The Great Wall of China is arguably the most epic monument to be built in the history of the world. Badaling, being the most famous part of the wall, receives tens of millions of visitors every year. Found in Northern China, the wall comprises of series of nineteen walls and fortifications built during different times of the Chinese dynasty. It is touted as the longest artificial structure ever built covering a distance of 21,196 kilometers, built mainly from a mixture of rocks, cement, and dirt. It towers 9.1 meters high and 15 meters wide. A number of Chinese dynasties have taken part in the construction of the wall ranging from the Qin dynasty to the Ming dynasty. In the initial stages of construction, the building bricks used to be bound together by rice flour. Some sections of the wall, especially those found in the northwestern part such as Gansu and Ningxia have undergone erosion and it is believed that they will be completely wiped out within the next twenty years.
Some sections of the wall bear bullet holes, specifically the Gubeikou area, and an evidence of the battle that took place at the Wall. Most of the workers during the construction of the great wall included peasants and convicts who worked under hostile conditions to make the Great Wall of China a historic monument it is today.
There are a number of myths associated with the Great Wall of China including the idea that the wall can be seen by naked eyes from space. It is also referred to as the wall of death as it is believed that many people who used to be workers during its construction died and were buried under the wall. The walls greatest legend is considered to be Meng Jiang who lost her husband during the construction of the wall. It is believed that she wept till a section of the wall collapsed revealing the remains of her husband.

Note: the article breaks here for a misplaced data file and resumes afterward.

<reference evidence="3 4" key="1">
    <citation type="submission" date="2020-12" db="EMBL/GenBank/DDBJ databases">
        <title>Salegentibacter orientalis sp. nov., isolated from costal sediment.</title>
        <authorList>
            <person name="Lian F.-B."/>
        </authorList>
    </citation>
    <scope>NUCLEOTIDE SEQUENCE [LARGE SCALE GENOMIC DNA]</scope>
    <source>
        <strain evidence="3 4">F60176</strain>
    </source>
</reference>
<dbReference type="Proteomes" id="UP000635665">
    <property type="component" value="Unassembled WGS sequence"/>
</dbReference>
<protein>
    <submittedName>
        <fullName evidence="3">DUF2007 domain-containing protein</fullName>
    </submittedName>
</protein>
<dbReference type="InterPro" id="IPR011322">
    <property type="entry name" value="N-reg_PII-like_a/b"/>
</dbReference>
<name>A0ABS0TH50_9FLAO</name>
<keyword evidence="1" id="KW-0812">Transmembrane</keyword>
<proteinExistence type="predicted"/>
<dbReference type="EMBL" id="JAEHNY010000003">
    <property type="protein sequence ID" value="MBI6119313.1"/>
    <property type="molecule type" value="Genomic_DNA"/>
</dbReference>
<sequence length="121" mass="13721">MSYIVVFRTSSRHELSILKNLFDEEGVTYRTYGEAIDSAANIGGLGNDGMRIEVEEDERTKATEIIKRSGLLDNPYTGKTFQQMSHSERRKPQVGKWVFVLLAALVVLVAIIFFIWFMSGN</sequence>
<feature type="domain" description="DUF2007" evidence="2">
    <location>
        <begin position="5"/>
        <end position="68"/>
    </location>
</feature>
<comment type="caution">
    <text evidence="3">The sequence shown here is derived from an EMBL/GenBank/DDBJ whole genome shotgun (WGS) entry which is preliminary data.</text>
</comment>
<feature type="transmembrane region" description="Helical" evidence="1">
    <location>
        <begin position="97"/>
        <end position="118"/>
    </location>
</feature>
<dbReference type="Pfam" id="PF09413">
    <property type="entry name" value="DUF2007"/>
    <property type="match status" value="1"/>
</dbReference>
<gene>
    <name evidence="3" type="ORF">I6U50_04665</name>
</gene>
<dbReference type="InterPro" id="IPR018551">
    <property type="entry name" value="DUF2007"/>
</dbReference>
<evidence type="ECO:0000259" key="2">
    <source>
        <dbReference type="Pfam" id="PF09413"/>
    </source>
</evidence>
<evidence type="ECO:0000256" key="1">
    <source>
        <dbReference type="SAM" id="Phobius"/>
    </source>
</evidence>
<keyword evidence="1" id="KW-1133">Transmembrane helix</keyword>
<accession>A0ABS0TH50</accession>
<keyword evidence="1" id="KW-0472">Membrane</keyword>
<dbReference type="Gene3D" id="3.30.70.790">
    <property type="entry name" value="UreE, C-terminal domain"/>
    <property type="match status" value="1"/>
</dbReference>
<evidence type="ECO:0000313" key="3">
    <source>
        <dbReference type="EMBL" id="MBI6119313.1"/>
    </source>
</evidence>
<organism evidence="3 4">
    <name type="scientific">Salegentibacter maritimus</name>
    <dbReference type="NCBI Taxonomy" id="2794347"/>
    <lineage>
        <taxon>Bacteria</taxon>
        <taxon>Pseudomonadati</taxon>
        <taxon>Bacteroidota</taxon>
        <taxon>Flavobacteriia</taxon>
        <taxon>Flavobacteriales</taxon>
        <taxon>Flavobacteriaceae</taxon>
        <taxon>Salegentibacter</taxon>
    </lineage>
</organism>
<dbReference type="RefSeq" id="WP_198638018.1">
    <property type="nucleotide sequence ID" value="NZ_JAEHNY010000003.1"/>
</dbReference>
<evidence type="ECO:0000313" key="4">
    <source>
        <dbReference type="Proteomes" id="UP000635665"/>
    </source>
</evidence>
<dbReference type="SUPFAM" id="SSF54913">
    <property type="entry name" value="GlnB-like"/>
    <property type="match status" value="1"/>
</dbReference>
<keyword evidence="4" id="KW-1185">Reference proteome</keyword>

The earliest of the nineteen walls was built in the 7th century BC while Qin Shai Hong, the first Chinese Emperor, built the most famous of the nineteen walls. The current wall would then come to be built during the Ming Dynasty. The construction of the wall during the dynasty of Emperor Qin was necessitated by the enmity that existed between the emperor and the Northern Xiongnu tribes. The wall was therefore meant to prevent the tribes from crossing over and invading Northern China. The nomadic Xiongnu offered constant threats to the people of Northern China. The Chinese therefore had only four options. They included defensive garrison creation, fostering diplomatic arrangements with them, offensive campaign initiation to chase them out of the Chinese neighborhood or constructing a wall to prevent the invasion. The Chinese workers always raised the height of the watchtowers after every one hundred years so that they could be able to clearly see their enemies, the Mongols. This made it difficult for the Mongols to attack the Chinese people.